Oh good lord, are you really under the impression that the entire movie is about and showing him cutting his arm off? That event takes up less than 2 minutes of the 94 minute runtime. The rest of the movie is made up of scenes from right before he was trapped where you’re getting to know him, his efforts to free himself, his realizations that he brought this on himself by being a dumbass, how he survives using very clever means in the 127 hours before he has to make that terrible decision, and flashbacks to the people left behind, giving you an idea of why his survival instinct came surging back after he had given up and was at peace, resigned to die. It’s an inspiring movie about survival instinct, and the value of loved ones in bucking up the human spirit. He’s in a dire situation for that part of the film, but there are several other parts that are very amusing. It’s hardly gloom and doom throughout, and you’d be surprised at how entertaining most of it is. It’s worth seeing in any case for James Franco’s performance.

There’s a lack of business because people misunderstand what the movie is like, just like you. It has nothing to do with the quality of the movie. There’s little buzz because it has no chance at awards, so all the buzz is going to the movies that do. That has nothing to do with the quality of the movie either. How much buzz is there about Winter’s Bone? Not much, but it’s still one of the best movies of the year. There was enough buzz that reached the ears of the people who mattered, the voters of the AMPAS, who rightly made it (and Winter’s Bone) one of the 10 nominees for Best Picture.

At the end of the movie, the prologue text says that Aron’s premonition came true and he met his future wife sometime after his ordeal. I must have missed something; what premonition? Anyone remember the scene or approximately when it was in the movie so I can go refresh my memory?

I agree this movie has no chance to win any of the big categories. I didn’t even really love it, because quite frankly I kind of thought Rolston as portrayed by Franco was a douche. Charming, maybe, but definitely self-indulgent and cocky.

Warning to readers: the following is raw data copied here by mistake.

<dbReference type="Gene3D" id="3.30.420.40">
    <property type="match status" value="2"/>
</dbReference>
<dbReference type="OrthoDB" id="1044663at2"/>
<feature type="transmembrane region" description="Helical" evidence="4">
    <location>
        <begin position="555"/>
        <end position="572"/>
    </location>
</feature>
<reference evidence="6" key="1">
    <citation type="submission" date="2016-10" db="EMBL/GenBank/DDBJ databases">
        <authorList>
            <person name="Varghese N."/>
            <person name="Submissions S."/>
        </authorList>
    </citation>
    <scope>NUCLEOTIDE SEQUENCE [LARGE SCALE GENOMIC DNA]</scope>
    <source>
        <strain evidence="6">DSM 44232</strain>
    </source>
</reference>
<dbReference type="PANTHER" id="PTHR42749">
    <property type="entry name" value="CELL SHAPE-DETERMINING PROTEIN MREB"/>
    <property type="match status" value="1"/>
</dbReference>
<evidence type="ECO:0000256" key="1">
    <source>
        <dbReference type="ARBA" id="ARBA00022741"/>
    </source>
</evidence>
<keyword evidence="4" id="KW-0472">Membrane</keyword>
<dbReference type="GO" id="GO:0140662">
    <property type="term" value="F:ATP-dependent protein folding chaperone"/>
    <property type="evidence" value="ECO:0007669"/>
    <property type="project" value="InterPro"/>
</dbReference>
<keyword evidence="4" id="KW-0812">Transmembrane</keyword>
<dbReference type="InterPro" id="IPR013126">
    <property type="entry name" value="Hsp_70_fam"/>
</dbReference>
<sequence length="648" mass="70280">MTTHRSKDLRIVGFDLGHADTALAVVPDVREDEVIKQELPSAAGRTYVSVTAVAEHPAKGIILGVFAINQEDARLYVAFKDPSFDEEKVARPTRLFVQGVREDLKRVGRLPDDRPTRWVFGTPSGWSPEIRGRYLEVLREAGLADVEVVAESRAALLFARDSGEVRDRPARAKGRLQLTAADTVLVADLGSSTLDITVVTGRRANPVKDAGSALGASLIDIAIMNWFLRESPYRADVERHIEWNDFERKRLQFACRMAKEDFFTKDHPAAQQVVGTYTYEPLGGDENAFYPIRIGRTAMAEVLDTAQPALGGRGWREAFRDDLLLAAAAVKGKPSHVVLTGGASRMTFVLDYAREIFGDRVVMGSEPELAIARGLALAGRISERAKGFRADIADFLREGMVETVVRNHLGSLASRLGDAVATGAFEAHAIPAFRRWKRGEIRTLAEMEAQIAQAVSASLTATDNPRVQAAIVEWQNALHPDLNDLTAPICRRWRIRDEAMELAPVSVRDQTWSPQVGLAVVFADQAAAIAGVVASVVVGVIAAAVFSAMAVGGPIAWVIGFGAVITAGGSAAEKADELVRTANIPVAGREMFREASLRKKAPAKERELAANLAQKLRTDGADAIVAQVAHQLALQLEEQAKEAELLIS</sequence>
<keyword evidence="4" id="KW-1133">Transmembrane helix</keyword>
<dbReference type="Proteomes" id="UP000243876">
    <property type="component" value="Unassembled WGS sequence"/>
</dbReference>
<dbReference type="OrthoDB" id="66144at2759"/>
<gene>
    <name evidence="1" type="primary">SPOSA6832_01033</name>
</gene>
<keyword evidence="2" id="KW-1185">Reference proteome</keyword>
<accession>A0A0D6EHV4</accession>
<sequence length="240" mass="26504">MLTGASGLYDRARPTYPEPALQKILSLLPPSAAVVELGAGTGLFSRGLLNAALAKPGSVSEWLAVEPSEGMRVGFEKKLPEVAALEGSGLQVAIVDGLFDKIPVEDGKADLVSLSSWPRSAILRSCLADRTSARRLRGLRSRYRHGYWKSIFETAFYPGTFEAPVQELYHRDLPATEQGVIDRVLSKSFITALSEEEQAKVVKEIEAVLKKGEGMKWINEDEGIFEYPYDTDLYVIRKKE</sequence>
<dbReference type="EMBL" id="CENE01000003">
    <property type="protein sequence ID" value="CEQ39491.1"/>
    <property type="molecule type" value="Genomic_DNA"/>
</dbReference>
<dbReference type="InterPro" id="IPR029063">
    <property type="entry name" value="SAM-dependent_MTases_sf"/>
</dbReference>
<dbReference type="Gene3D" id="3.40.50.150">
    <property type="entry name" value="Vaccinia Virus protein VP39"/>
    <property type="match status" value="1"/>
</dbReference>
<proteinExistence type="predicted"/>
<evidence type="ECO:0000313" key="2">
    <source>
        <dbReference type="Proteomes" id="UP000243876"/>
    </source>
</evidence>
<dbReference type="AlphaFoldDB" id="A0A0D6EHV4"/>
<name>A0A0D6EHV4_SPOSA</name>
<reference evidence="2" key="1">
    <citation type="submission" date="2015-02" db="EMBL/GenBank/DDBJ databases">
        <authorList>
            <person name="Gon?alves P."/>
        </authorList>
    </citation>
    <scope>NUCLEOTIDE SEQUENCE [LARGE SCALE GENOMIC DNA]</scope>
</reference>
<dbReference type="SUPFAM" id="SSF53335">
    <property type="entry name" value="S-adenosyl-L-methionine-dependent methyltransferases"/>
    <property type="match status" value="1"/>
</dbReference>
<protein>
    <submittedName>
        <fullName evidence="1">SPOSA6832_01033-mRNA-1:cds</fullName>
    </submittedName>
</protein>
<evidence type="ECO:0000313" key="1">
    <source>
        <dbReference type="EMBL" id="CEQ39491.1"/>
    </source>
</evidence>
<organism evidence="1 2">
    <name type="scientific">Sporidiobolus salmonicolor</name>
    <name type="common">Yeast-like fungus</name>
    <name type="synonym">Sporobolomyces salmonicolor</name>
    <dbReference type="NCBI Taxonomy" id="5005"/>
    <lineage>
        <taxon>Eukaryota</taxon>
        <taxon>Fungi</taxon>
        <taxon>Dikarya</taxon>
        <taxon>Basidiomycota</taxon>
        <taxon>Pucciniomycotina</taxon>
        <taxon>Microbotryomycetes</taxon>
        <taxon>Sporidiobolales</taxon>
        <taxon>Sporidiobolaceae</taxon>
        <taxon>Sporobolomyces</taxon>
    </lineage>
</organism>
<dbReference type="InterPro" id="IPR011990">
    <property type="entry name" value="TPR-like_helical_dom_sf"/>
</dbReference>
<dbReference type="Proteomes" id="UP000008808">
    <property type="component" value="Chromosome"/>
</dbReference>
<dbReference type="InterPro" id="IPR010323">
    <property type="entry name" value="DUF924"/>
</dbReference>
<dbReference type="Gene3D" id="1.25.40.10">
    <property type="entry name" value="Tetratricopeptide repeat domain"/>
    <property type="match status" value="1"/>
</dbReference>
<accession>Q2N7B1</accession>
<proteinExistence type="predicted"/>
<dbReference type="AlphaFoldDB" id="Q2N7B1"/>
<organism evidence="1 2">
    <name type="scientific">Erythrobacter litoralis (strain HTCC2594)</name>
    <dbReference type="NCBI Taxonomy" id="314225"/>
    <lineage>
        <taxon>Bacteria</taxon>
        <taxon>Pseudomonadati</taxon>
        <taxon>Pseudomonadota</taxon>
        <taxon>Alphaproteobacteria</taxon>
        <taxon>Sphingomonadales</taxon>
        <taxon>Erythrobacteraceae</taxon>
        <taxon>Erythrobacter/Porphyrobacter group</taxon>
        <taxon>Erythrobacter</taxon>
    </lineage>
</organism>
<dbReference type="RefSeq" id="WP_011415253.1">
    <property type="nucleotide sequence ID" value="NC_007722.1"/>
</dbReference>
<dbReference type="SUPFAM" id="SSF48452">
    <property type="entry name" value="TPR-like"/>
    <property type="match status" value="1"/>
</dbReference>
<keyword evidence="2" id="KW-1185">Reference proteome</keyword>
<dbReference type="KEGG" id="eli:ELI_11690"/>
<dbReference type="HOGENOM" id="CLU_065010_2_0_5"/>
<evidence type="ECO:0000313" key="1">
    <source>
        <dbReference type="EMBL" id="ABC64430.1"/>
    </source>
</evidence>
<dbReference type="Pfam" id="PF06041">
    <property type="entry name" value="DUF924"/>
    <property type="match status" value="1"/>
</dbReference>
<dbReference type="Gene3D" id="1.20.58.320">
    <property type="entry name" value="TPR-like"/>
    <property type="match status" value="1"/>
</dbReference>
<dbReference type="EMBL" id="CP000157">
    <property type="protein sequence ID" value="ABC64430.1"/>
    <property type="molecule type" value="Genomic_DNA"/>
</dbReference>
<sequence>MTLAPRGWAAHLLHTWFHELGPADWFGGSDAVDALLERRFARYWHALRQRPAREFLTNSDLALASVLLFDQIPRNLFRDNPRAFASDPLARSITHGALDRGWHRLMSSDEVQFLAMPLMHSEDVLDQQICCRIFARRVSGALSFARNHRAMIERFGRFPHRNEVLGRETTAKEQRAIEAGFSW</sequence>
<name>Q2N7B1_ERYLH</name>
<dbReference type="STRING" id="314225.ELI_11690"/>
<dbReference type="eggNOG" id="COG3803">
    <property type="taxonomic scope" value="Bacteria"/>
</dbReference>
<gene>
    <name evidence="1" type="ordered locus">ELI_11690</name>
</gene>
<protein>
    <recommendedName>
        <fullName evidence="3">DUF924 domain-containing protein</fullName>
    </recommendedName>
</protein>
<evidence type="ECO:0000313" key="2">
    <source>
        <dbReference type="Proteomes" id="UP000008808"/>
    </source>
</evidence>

Though any movie with Kate Mara, Amber Tamblyn and Lizzie Caplan in it is aces in my book.

By way of comparison, I was very pleasantly surprised when Crash beat Munich, Good Night and Good Luck, Brokeback Mountain, and Capote for Best Picture in 2004. It didn’t get the press that Brokeback did, but I think the voters made the right decision. Which gives me hope for Franco and 127 Hours.

For some reason, I became very captivated by this movie. It’s a journey that stays put in one place. Combined with the completely fresh direction, editing and music of the movie, I felt inside the ordeal from the get-go. Franco was amazing.

I don’t quite understand the sole focus on what he had to do to escape, although it makes for an incredibly visceral climax, the entire film is gripping all the way though. You’ve never seen a “survival” or “Based on True Events” film quite like this one.

Oscars all around, IMHO (although, I’m not holding my breath). It just happens to be my favorite out of the noms this year.

Ellis Dee: His premonition was that he’d have a son if he made it out. It was the last delusion he had before the “surgery”, and what motivated him to ensure his survival.

In my opinion, Crash was the (far) weakest movie of that bunch.

Anyway, I didn’t get the premonition part either. Anyone?